Attitudes Toward Vaccines in People with Multiple Sclerosis

Thursday, May 31, 2018
Exhibit Hall A (Nashville Music City Center)
Lien Nguyen, DO , Neurology, University of Washington, Seattle, WA
Kevin N Alschuler, PhD , Rehabilitation Medicine, University of Washington School of Medicine, Seattle, WA
Annette Wundes, MD , Neurology, University of Washington, Seattle, WA
Gloria von Geldern, MD , University of Washington, Seattle, WA
Lakshman Arcot Jayagopal, MD , University of Washington, Seattle, WA


Treatment of multiple sclerosis (MS) has become more complex as more medications with drastic effect on the immune system are used to prevent disease activity. Clinicians treating MS need to address the risk of infections. Thus, understanding immunization behavior is increasingly important in providing care for people with MS. 


To characterize the attitudes of people with MS towards vaccines.


An anonymous questionnaire was used to query the attitudes of people with MS to vaccines. Survey participants were 198 people with definite MS attending the UW MS Center for routine care; the mean age was 48.5 (SD 12.7), 67% were female and 88% were white. Patients had MS for an average of 11 years (SD 9.9), 31.8% had a self-reported EDSS greater than 6, and 17.9% were not on any disease modifying therapy (DMT).  


In our survey, only 40.7% reported that a health care professional had discussed vaccines with them. Most patients thought vaccines were safe (79.3%) and believed that the benefits of vaccines outweigh the risks (82.4%). When asked about specific vaccines, only 62.8% reported getting a yearly influenza vaccine. Reasons for not getting a flu vaccine ranged from safety concerns to being too busy. A majority of those > 65 (16/24, 66.7%) had received a pneumonia vaccine and half (20/40) of those > 60 had received a shingles vaccine as recommended.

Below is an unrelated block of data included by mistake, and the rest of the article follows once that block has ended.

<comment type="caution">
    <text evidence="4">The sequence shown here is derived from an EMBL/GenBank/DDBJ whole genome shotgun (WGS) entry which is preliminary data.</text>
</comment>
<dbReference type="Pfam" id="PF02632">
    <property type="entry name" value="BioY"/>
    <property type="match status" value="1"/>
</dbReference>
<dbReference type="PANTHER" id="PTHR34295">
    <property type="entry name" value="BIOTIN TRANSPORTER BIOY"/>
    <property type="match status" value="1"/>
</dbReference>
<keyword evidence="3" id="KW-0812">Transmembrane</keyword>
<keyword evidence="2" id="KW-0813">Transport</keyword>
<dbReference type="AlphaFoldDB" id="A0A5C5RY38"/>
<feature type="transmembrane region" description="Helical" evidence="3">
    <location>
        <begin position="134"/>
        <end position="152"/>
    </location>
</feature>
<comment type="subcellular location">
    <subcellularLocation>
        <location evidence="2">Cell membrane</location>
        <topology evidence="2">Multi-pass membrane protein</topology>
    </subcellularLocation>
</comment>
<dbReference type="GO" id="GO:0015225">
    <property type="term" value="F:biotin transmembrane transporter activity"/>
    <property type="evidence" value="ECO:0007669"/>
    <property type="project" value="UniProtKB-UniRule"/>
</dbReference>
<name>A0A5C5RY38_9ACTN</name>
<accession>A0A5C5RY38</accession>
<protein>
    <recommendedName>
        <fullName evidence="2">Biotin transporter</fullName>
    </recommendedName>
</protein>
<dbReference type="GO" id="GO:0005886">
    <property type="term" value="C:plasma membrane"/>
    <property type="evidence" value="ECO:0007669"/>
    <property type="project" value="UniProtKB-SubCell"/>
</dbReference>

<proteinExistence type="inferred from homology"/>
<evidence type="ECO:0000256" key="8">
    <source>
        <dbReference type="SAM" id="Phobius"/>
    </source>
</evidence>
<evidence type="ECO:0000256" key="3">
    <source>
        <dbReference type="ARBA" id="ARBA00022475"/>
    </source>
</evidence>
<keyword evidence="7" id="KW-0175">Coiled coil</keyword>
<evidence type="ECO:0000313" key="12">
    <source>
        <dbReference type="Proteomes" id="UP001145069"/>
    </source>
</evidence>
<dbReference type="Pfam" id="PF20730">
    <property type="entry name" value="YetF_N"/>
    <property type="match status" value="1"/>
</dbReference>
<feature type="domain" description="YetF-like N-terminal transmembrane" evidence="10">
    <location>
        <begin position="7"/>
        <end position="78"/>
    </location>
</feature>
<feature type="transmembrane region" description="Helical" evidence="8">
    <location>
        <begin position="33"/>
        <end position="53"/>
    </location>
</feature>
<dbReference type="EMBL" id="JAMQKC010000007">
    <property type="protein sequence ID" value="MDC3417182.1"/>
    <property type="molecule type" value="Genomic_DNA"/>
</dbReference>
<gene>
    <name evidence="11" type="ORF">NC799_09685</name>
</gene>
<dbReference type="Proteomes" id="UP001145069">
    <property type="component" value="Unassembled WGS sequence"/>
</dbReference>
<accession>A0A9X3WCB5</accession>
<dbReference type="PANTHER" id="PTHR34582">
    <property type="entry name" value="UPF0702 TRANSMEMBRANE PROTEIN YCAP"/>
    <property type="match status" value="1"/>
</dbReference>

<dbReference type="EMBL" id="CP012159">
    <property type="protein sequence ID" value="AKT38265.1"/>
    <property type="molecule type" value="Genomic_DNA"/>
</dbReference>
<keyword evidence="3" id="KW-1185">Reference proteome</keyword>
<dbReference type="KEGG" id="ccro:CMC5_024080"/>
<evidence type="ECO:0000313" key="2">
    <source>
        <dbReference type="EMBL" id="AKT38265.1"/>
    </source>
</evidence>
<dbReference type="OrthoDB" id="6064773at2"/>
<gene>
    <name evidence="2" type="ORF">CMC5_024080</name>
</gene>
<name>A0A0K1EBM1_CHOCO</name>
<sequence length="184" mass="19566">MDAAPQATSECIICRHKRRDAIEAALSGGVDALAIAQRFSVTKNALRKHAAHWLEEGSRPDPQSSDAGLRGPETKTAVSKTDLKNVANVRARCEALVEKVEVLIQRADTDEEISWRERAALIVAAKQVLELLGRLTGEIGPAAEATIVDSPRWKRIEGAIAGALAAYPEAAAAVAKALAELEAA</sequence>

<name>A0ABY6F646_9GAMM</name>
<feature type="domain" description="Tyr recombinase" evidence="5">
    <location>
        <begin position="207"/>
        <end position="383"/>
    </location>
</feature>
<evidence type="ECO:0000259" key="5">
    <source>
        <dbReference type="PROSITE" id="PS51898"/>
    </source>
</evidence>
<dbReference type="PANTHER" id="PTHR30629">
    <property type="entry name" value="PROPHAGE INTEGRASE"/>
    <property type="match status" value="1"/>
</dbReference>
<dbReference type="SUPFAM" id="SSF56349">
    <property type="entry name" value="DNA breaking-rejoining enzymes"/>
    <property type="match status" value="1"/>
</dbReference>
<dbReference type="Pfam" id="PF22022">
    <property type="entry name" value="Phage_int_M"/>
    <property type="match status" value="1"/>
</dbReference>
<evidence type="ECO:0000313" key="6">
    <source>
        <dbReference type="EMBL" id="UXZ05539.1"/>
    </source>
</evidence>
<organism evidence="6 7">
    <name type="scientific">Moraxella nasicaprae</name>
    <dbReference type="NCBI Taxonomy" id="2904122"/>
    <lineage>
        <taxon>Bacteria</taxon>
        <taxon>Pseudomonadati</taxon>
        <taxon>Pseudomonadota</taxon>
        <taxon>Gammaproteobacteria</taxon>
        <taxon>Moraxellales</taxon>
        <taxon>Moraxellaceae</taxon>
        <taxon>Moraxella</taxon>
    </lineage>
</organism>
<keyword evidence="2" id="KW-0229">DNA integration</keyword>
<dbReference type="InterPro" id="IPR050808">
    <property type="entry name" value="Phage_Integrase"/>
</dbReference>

Opinions about the role of vaccines in MS differed widely. Similar proportions thought that vaccines are more important in those with MS (44.7%), or disagreed or strongly disagreed with that statement (42.35%). Age, gender, race, duration of MS, disability, gender, education status and DMT were not correlated with whether people thought vaccines were more important in MS or not. The perception of vaccines as dangerous was also not correlated with duration of MS, disability, gender, or education status but there was a correlation with age (r0.16, p0.036). Few patients (15.2%) were concerned that vaccines worsen MS. While several DMT prohibit the use of live vaccines, only 10.7% of patients stated that vaccines may not be safe while on MS drugs. 


While attitudes to vaccines were generally positive, specific knowledge about vaccines in people with MS was lacking and a large percentage of those surveyed had not talked to a healthcare provider about vaccines. This study highlights the importance of educating people with MS about the role and safety of vaccines in their specific situation.